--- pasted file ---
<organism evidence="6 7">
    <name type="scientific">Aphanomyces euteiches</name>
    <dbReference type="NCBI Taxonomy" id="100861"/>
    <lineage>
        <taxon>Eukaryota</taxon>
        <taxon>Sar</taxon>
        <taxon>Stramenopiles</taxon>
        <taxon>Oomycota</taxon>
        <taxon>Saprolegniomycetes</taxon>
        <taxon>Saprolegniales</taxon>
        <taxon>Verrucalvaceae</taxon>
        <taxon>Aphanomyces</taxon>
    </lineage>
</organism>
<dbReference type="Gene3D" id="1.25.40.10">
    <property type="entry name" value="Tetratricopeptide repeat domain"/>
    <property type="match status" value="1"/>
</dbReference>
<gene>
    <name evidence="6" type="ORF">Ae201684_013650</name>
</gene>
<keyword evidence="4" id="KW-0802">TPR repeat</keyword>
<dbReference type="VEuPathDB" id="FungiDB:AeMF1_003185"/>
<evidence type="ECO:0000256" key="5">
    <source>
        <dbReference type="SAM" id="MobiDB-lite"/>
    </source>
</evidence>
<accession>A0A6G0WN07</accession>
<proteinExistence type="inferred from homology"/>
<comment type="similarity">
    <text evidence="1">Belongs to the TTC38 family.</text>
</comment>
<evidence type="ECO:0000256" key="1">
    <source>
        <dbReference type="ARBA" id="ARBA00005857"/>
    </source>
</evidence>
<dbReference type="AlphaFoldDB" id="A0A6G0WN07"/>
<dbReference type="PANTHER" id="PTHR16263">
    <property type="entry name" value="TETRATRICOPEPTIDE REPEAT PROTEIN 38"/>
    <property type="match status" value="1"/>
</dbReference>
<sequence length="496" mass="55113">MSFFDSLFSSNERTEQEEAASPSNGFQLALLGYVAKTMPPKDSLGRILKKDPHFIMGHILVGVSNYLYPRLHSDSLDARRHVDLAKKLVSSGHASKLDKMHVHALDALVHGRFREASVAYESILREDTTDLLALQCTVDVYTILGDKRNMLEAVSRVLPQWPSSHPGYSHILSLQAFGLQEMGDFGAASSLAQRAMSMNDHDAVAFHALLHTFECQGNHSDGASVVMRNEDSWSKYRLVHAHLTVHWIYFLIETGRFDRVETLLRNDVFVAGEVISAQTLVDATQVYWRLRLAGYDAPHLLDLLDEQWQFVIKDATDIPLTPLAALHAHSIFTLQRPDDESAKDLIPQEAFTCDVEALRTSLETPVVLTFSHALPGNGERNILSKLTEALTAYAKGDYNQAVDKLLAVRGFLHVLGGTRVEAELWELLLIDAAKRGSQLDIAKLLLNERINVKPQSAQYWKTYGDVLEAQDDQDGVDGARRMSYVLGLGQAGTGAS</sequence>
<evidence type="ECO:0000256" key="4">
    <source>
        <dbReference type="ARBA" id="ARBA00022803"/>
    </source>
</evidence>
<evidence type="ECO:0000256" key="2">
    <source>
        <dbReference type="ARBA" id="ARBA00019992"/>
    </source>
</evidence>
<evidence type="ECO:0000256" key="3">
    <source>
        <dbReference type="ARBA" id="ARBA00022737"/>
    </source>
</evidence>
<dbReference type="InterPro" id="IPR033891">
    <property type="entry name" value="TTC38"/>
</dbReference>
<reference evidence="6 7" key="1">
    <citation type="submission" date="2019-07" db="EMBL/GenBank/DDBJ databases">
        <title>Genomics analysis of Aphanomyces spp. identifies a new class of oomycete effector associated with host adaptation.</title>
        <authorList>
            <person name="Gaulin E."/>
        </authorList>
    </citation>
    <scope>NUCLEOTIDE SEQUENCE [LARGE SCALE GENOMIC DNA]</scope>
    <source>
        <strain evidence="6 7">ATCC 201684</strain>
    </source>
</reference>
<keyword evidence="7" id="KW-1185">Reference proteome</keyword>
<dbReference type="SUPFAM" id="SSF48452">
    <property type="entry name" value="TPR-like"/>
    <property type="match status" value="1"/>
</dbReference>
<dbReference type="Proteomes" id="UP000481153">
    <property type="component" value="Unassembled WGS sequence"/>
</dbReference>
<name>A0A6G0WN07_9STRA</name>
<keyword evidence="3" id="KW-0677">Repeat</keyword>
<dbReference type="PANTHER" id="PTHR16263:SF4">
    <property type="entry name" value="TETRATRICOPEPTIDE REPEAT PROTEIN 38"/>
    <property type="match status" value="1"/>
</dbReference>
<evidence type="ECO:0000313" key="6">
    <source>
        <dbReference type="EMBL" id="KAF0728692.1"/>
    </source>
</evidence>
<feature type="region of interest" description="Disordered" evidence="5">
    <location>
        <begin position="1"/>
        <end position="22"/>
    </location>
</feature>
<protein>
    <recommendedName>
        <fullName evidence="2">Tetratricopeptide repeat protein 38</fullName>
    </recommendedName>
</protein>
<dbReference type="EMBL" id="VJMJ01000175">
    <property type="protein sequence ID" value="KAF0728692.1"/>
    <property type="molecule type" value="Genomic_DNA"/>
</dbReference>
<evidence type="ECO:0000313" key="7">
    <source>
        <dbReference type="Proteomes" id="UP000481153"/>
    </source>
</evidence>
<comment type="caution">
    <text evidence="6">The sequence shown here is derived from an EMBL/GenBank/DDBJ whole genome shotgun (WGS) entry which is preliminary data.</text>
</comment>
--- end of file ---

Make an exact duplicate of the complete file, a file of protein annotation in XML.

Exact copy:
<organism evidence="6 7">
    <name type="scientific">Aphanomyces euteiches</name>
    <dbReference type="NCBI Taxonomy" id="100861"/>
    <lineage>
        <taxon>Eukaryota</taxon>
        <taxon>Sar</taxon>
        <taxon>Stramenopiles</taxon>
        <taxon>Oomycota</taxon>
        <taxon>Saprolegniomycetes</taxon>
        <taxon>Saprolegniales</taxon>
        <taxon>Verrucalvaceae</taxon>
        <taxon>Aphanomyces</taxon>
    </lineage>
</organism>
<dbReference type="Gene3D" id="1.25.40.10">
    <property type="entry name" value="Tetratricopeptide repeat domain"/>
    <property type="match status" value="1"/>
</dbReference>
<gene>
    <name evidence="6" type="ORF">Ae201684_013650</name>
</gene>
<keyword evidence="4" id="KW-0802">TPR repeat</keyword>
<dbReference type="VEuPathDB" id="FungiDB:AeMF1_003185"/>
<evidence type="ECO:0000256" key="5">
    <source>
        <dbReference type="SAM" id="MobiDB-lite"/>
    </source>
</evidence>
<accession>A0A6G0WN07</accession>
<proteinExistence type="inferred from homology"/>
<comment type="similarity">
    <text evidence="1">Belongs to the TTC38 family.</text>
</comment>
<evidence type="ECO:0000256" key="1">
    <source>
        <dbReference type="ARBA" id="ARBA00005857"/>
    </source>
</evidence>
<dbReference type="AlphaFoldDB" id="A0A6G0WN07"/>
<dbReference type="PANTHER" id="PTHR16263">
    <property type="entry name" value="TETRATRICOPEPTIDE REPEAT PROTEIN 38"/>
    <property type="match status" value="1"/>
</dbReference>
<sequence length="496" mass="55113">MSFFDSLFSSNERTEQEEAASPSNGFQLALLGYVAKTMPPKDSLGRILKKDPHFIMGHILVGVSNYLYPRLHSDSLDARRHVDLAKKLVSSGHASKLDKMHVHALDALVHGRFREASVAYESILREDTTDLLALQCTVDVYTILGDKRNMLEAVSRVLPQWPSSHPGYSHILSLQAFGLQEMGDFGAASSLAQRAMSMNDHDAVAFHALLHTFECQGNHSDGASVVMRNEDSWSKYRLVHAHLTVHWIYFLIETGRFDRVETLLRNDVFVAGEVISAQTLVDATQVYWRLRLAGYDAPHLLDLLDEQWQFVIKDATDIPLTPLAALHAHSIFTLQRPDDESAKDLIPQEAFTCDVEALRTSLETPVVLTFSHALPGNGERNILSKLTEALTAYAKGDYNQAVDKLLAVRGFLHVLGGTRVEAELWELLLIDAAKRGSQLDIAKLLLNERINVKPQSAQYWKTYGDVLEAQDDQDGVDGARRMSYVLGLGQAGTGAS</sequence>
<evidence type="ECO:0000256" key="4">
    <source>
        <dbReference type="ARBA" id="ARBA00022803"/>
    </source>
</evidence>
<evidence type="ECO:0000256" key="2">
    <source>
        <dbReference type="ARBA" id="ARBA00019992"/>
    </source>
</evidence>
<evidence type="ECO:0000256" key="3">
    <source>
        <dbReference type="ARBA" id="ARBA00022737"/>
    </source>
</evidence>
<dbReference type="InterPro" id="IPR033891">
    <property type="entry name" value="TTC38"/>
</dbReference>
<reference evidence="6 7" key="1">
    <citation type="submission" date="2019-07" db="EMBL/GenBank/DDBJ databases">
        <title>Genomics analysis of Aphanomyces spp. identifies a new class of oomycete effector associated with host adaptation.</title>
        <authorList>
            <person name="Gaulin E."/>
        </authorList>
    </citation>
    <scope>NUCLEOTIDE SEQUENCE [LARGE SCALE GENOMIC DNA]</scope>
    <source>
        <strain evidence="6 7">ATCC 201684</strain>
    </source>
</reference>
<keyword evidence="7" id="KW-1185">Reference proteome</keyword>
<dbReference type="SUPFAM" id="SSF48452">
    <property type="entry name" value="TPR-like"/>
    <property type="match status" value="1"/>
</dbReference>
<dbReference type="Proteomes" id="UP000481153">
    <property type="component" value="Unassembled WGS sequence"/>
</dbReference>
<name>A0A6G0WN07_9STRA</name>
<keyword evidence="3" id="KW-0677">Repeat</keyword>
<dbReference type="PANTHER" id="PTHR16263:SF4">
    <property type="entry name" value="TETRATRICOPEPTIDE REPEAT PROTEIN 38"/>
    <property type="match status" value="1"/>
</dbReference>
<evidence type="ECO:0000313" key="6">
    <source>
        <dbReference type="EMBL" id="KAF0728692.1"/>
    </source>
</evidence>
<feature type="region of interest" description="Disordered" evidence="5">
    <location>
        <begin position="1"/>
        <end position="22"/>
    </location>
</feature>
<protein>
    <recommendedName>
        <fullName evidence="2">Tetratricopeptide repeat protein 38</fullName>
    </recommendedName>
</protein>
<dbReference type="EMBL" id="VJMJ01000175">
    <property type="protein sequence ID" value="KAF0728692.1"/>
    <property type="molecule type" value="Genomic_DNA"/>
</dbReference>
<evidence type="ECO:0000313" key="7">
    <source>
        <dbReference type="Proteomes" id="UP000481153"/>
    </source>
</evidence>
<comment type="caution">
    <text evidence="6">The sequence shown here is derived from an EMBL/GenBank/DDBJ whole genome shotgun (WGS) entry which is preliminary data.</text>
</comment>